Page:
Pushing and pulling of filmsgreenspun.com : LUSENET : Black_and_White_Photography : One Thread
Can anyone enlighten me about the pushing and pulling of B&W films? The different effects and perhaps some recommendations. And also how about the developing time of the film?
-- Anonymous, July 21, 1997
many photographic publications, magazines and even the majority of film manufacturers insist on push and pull film processing as a mean to alter film sensitivity.
The basic idea is as follows: - you can underexpose a film and - provided that you allow extended developing time - achieve correct results, as if you were using a faster than nominal film.
Behind the pull processing there is the same basic idea (reversed): - you can overexpose a film and - provided that you allow reduced developing time - achieve correct results, as if you wre using a slower than nominal film.
The reality is slightly different from these assumptions. If fact, what actually changes varying the developing time is film contrast, not the speed.
So, if you expose a 400 ASA film for a nominal sensitivity of 3200 ASA (3 stop underexposure) and develop accordingly, you will obtain a film where the subject is clearly distinguishable, but without any detail in the shadows and with an overall contrast very high. This is because the shadow sensitivity isn't significantly changed by the extended developing time.
The second side-effect of push-processing is the increase in maximum negative density, that often causes a lot of problems in printing the image, requiring extensive "dodging" and "burning".
The third side-effect of push-processing is the increase of image granularity. This effect involves any kind of non-chromogenic B&W film, but with huge variations between different film types. If - for aesthetic and creative purpouses - you are in search for grainy images you can use push-processing, but you will have to test different materials to determine a film-developer combination suiting your needs.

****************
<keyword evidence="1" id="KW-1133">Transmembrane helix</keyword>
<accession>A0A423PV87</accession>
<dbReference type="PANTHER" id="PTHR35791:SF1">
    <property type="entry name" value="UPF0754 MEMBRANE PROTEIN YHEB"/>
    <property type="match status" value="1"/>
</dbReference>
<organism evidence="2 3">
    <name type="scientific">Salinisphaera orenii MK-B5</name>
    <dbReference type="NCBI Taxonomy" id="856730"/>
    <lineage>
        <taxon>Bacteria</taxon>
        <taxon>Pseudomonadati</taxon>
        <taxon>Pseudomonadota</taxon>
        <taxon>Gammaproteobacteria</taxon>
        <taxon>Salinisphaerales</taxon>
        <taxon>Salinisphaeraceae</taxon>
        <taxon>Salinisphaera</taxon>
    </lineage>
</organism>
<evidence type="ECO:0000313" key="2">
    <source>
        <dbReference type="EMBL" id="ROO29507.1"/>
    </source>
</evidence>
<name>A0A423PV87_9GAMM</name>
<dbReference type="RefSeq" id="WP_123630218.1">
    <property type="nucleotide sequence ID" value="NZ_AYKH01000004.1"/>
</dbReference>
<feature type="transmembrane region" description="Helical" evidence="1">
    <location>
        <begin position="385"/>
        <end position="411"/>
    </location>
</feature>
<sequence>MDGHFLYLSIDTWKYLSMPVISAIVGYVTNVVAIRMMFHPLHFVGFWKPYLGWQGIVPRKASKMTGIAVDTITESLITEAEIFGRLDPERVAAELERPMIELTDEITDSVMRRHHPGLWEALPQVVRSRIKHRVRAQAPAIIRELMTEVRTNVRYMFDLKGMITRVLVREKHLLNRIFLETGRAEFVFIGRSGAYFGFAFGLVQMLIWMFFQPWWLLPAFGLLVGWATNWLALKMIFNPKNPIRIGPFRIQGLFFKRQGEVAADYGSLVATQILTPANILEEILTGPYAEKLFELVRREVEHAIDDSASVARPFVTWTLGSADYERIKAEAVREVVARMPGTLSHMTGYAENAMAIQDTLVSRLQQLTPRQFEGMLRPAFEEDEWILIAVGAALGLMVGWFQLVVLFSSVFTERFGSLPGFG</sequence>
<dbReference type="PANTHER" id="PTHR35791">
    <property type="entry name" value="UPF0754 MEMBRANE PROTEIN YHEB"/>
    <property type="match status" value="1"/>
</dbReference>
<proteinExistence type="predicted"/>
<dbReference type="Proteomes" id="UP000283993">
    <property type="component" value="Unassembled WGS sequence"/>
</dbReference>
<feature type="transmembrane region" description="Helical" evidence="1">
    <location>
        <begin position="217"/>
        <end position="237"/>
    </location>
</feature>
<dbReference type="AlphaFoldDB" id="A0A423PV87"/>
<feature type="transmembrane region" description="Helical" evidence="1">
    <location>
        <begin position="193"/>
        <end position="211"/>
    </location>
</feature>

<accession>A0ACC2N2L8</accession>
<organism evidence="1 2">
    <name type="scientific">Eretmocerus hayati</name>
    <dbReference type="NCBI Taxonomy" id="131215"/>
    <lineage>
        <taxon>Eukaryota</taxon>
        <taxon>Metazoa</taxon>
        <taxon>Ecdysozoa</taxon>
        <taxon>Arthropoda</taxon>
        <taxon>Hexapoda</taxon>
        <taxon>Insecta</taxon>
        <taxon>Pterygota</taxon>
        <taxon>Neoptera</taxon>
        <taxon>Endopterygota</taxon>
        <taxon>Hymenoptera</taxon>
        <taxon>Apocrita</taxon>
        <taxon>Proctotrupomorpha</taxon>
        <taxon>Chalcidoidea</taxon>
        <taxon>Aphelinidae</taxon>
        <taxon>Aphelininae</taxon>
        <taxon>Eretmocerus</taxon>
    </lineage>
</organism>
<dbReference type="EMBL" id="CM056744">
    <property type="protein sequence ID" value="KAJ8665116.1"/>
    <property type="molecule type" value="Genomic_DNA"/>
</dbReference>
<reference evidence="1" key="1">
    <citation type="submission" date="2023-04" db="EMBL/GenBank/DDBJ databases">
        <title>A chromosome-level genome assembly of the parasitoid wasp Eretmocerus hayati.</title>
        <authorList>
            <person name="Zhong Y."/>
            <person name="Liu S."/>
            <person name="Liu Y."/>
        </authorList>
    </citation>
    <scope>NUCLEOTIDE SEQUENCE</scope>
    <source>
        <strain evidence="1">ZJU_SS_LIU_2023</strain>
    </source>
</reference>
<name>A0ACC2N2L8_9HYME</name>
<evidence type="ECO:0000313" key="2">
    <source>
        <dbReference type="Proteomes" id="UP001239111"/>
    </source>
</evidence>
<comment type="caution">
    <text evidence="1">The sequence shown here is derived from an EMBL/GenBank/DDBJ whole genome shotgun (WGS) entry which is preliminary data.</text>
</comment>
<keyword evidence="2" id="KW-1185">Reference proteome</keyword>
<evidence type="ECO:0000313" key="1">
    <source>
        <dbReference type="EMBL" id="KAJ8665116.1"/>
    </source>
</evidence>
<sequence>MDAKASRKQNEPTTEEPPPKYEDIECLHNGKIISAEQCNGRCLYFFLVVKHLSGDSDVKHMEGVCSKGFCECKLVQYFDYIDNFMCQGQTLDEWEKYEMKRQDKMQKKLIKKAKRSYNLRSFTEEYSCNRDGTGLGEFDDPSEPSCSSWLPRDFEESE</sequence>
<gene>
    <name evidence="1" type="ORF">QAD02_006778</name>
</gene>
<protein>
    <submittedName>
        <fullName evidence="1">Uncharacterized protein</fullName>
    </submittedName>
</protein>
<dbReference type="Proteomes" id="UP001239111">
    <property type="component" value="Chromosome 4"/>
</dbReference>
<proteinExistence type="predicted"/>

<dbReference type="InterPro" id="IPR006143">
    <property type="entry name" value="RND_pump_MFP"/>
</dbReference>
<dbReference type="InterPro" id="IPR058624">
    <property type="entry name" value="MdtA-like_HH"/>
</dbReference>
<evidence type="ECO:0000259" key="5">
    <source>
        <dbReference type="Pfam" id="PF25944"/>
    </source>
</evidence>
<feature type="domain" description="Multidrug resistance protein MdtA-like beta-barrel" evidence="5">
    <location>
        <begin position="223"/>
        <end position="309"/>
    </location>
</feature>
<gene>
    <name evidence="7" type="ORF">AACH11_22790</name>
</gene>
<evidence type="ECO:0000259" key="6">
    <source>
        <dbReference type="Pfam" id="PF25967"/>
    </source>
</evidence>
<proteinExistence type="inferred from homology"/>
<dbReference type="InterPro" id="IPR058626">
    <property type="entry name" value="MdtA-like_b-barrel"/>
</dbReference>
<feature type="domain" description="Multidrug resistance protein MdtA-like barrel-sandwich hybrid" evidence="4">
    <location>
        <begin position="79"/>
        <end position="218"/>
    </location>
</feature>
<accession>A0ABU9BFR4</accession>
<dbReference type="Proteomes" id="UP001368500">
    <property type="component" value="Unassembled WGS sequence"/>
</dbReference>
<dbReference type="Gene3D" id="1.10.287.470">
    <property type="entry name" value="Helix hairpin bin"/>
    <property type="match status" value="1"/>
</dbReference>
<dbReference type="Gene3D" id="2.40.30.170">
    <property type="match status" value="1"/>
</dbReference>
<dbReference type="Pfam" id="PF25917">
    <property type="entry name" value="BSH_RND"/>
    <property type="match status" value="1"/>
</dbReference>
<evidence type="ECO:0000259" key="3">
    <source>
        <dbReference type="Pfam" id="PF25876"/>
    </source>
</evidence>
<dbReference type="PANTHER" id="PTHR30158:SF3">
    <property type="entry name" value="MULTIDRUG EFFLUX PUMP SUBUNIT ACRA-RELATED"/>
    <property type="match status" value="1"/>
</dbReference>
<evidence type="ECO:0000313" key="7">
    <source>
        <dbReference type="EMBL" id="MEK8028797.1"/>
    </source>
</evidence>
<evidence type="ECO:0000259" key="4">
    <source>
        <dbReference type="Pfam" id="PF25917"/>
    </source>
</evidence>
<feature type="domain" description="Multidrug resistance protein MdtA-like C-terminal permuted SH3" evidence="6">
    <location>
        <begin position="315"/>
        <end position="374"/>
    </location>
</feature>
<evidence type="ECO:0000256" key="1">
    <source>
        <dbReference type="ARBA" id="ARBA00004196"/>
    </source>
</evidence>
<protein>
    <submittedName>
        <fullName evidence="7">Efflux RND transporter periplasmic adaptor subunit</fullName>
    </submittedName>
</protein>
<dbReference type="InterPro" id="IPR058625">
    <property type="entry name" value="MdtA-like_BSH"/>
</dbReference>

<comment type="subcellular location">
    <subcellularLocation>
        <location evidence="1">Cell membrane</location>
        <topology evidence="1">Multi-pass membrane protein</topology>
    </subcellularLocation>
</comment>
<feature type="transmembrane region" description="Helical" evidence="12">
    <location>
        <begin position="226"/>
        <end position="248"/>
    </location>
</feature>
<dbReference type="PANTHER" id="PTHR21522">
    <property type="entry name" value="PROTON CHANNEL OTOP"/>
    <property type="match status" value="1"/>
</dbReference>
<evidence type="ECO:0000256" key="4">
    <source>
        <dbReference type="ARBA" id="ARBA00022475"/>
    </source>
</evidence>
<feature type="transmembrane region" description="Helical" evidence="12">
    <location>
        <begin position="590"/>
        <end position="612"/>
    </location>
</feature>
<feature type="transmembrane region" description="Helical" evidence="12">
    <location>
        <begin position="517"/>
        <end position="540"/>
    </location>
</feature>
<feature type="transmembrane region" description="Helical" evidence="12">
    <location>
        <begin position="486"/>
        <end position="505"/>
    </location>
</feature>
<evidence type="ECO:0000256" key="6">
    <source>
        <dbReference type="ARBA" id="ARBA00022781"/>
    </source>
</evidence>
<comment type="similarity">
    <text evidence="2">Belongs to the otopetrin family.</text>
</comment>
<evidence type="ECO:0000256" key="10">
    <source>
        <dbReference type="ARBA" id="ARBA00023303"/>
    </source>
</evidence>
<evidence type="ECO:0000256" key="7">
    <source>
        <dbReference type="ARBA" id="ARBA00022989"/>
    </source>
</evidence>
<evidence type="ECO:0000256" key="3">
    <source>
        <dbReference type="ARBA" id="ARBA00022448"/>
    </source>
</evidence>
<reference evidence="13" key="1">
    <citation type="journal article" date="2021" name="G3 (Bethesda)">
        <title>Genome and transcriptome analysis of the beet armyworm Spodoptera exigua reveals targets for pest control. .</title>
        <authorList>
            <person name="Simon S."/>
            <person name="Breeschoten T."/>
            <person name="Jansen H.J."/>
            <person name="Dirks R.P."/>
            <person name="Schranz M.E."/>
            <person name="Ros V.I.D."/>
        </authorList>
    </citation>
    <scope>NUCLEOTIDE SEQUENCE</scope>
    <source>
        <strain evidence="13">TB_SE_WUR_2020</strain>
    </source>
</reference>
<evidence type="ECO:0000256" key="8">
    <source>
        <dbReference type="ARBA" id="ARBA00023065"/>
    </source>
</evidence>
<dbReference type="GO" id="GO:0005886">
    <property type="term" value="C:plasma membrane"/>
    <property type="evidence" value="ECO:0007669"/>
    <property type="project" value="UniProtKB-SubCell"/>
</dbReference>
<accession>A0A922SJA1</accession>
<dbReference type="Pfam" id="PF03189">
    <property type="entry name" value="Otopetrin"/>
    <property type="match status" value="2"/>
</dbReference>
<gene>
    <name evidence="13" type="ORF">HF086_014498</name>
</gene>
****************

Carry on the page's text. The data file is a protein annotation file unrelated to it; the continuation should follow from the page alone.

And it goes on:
The fourth side-effect of push-processing is the increase of film fog: extending the development time over reasonable limits means obtaining a negative with a substrate not so transparent...
It's up to you to judge if this kind of result fits your photographic needs or not. If you are a reporter and the push processing allows you to save shoots that would be otherwise lost the answer is probably yes. If you are a landscape photographer following Ansel Adams footsteps, the answer is quite probably no.
Pull-processing, on the other hand, shows the reverse of the same effects. Beware, this doesn't mean that overexposed and underdeveloped images are necessarily good images.
Whilst better technical result can in general be obtained with a slight overexposure and consequent slight underdevelopment, remember that an excess in underdevelopment brings to negatives that are too transparent, and they are difficult to print and tend to show more apparent grain than normally-developed negatives. The images obtained with strong underdevelopment are VERY VERY VERY soft (low contrast) and look like they were taken through a "flou" filter. They cannot be corretcly printed even using high contrast paper.
In the Zone System extended and reduced developing times are used to adjust film contrast basing upon subject contrast. This is - in my opinion - the only "correct" use of push and pull processing, allowing the achievement of splendid results. Note, however, that pull processing is usually limited to 1 stop and push processing to 2 stop (for extremely low-contrast subjects). Extending development variations above this limit produces "unacceptable" evidence of the effects listed above.
Obviously, I used quotation marks to remember you that - in photography - the concept of "correctness" and the validity of the results are purely personal and depend upon the photographer's aesthetic purpouse.
Briefly, this is what I know, what I think and what I experienced about push and pull film processing. If you have deeper interest in these themes, don't be afraid to read sensitometry manuals. My suggestion is to read "The negative" by Ansel Adams that - by the way - is the bible of "zone system". You can freely use my e-mail for further clarifications.
May the force be with you
-- Anonymous, July 23, 1997